Now 27 years old, Cyril Brivet-Naudot has just completed his first wristwatch, which he produced almost entirely on his own, without the aid of electronic equipment. More intriguingly, the movement is equipped with a proprietary escapement conceived by Mr Brivet-Naudot and a fellow watchmaker.
Mr Brivet-Naudot created the watch over the last three years, alongside his full-time work doing restoration of vintage timepieces as well as fabricating components and prototypes for watch brands.
The wristwatch is inspired by 19th century timepieces, something that’s evident in both its form and function. The case is steel and 39mm in diameter, but the movement is heavily reminiscent of a pocket watch, starting with the fact that it is key-wound with a 40-hour power reserve; time-setting is also done via a key. But despite the classical leaning of the watch, it abounds with unusual and inventive ideas.
It’s been constructed in an unusual manner, with the balance wheel and escapement split between the front and back. The adjustable mass, free-sprung balance that runs at 18,000bph sits on the dial, while the escapement is on the back.
Inspired by an escapement attributed to 19th century Swiss watchmaker Louis Richard, Mr Brivet-Naudot named the escapement libre excentrique, or “free eccentric”. Intriguing in function, the escapement is reminiscent of spring detent escapement and the most notable technical feature of the watch.
The time display takes the form of a sub-dial at three o’clock. Minutes are indicated by a blued steel pointer, with the minute ring that’s mounted on a clear sapphire disc rotating once an hour. The hours are on a sub-dial mounted on the sapphire disc, so the hours are in a constant position relative to the minute ring. A tiny hand points to the current hour.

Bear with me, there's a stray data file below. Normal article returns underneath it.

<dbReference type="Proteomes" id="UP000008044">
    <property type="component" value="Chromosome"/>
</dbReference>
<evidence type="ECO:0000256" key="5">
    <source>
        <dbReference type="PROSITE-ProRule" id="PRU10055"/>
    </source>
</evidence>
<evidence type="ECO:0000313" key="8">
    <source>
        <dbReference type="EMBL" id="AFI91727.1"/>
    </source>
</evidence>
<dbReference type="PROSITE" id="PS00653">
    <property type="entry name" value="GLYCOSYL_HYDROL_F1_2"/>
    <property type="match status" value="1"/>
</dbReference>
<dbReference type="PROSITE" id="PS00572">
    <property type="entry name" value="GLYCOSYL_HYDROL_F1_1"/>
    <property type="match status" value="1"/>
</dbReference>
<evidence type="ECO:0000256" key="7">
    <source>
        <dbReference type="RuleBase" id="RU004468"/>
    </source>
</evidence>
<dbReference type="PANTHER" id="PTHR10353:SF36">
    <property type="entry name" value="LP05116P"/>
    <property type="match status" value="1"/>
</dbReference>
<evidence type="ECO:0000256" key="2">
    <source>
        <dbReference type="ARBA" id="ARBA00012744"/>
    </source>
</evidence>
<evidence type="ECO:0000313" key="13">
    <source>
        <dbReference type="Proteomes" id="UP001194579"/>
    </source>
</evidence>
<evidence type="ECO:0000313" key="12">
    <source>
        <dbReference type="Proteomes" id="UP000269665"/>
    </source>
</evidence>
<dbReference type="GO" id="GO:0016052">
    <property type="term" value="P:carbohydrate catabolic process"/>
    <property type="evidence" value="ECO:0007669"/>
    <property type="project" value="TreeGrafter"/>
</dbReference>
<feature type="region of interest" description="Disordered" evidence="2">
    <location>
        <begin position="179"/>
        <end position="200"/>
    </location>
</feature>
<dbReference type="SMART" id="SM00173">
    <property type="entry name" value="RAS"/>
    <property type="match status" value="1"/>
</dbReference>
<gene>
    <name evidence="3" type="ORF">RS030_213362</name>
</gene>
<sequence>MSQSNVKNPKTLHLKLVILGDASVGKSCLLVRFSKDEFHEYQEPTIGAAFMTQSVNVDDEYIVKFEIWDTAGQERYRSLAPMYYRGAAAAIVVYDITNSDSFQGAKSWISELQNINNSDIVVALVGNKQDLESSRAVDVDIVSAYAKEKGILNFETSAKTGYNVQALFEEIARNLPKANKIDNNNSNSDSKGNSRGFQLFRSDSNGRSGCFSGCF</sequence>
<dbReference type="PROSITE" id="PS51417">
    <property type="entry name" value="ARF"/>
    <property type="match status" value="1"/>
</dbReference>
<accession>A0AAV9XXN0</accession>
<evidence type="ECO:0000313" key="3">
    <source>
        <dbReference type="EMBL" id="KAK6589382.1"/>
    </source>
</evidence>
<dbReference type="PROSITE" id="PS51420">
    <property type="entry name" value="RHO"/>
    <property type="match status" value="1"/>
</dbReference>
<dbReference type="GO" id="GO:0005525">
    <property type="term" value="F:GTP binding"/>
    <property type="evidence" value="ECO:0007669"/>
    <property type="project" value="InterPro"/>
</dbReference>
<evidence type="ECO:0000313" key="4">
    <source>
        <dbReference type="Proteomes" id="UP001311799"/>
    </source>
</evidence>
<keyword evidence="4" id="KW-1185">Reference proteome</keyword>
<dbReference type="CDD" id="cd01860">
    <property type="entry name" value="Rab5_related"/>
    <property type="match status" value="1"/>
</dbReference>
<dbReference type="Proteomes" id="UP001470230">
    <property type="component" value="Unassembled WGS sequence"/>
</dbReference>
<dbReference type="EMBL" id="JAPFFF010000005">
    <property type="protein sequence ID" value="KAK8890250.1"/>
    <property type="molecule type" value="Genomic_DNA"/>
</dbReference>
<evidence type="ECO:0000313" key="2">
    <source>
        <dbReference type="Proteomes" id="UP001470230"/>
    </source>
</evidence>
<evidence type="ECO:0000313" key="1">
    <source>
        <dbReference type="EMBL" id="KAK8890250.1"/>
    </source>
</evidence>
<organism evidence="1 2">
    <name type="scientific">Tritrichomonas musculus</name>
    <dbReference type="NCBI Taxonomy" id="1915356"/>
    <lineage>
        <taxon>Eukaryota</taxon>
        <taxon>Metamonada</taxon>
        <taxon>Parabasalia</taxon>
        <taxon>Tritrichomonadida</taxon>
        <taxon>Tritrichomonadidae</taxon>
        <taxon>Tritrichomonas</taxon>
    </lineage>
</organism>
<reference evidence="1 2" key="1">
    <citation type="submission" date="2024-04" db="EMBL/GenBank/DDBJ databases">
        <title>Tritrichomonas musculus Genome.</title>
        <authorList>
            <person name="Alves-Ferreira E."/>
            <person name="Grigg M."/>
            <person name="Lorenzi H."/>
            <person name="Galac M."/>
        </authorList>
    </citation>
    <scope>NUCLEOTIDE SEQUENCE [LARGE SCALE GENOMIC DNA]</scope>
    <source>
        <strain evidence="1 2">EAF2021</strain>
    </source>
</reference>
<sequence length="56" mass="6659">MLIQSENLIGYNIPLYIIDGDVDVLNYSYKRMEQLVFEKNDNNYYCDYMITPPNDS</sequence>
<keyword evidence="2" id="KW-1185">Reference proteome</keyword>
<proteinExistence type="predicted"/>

Most of the watch, including the steel watch case, is produced by Mr Brivet-Naudot. Most of the work is accomplished with files and lathe; Mr Brivet-Naudot did not utilise computer-numerical control (CNC) milling machines. He buys the mainspring, hairspring, jewels and crystals from suppliers.
Because Mr Brivet-Naudot produced most of the components himself, he was able to incorporate the motif of large and small circles repeatedly throughout the watch, from the sub-dials on the front to the spokes of the wheels, and right down to the screw heads.
Though he completed his education at the polytechnic in the Swiss city of Lausanne, Mr Brivet-Naudot first studied watchmaking at the local technical school in Morteau. It’s a small French town near the border with Switzerland that is not extraordinary in respect save one: a surprising number of talented young watchmakers graduating from its Lycée Polyvalent Edgar Faure.
The majority of winners at this year’s separate watchmaking awards awarded by both F.P. Journe and A. Lange & Söhne went to graduates of the school. According to Mr Journe, a crucial reason behind the school’s prolific output is an especially inspirational watchmaking teacher.
Price and availability
Mr Brivet-Naudot makes his watches to order, with a high degree of customisation possible. Prices start at about €60,000 and they are available direct from the watchmaker.
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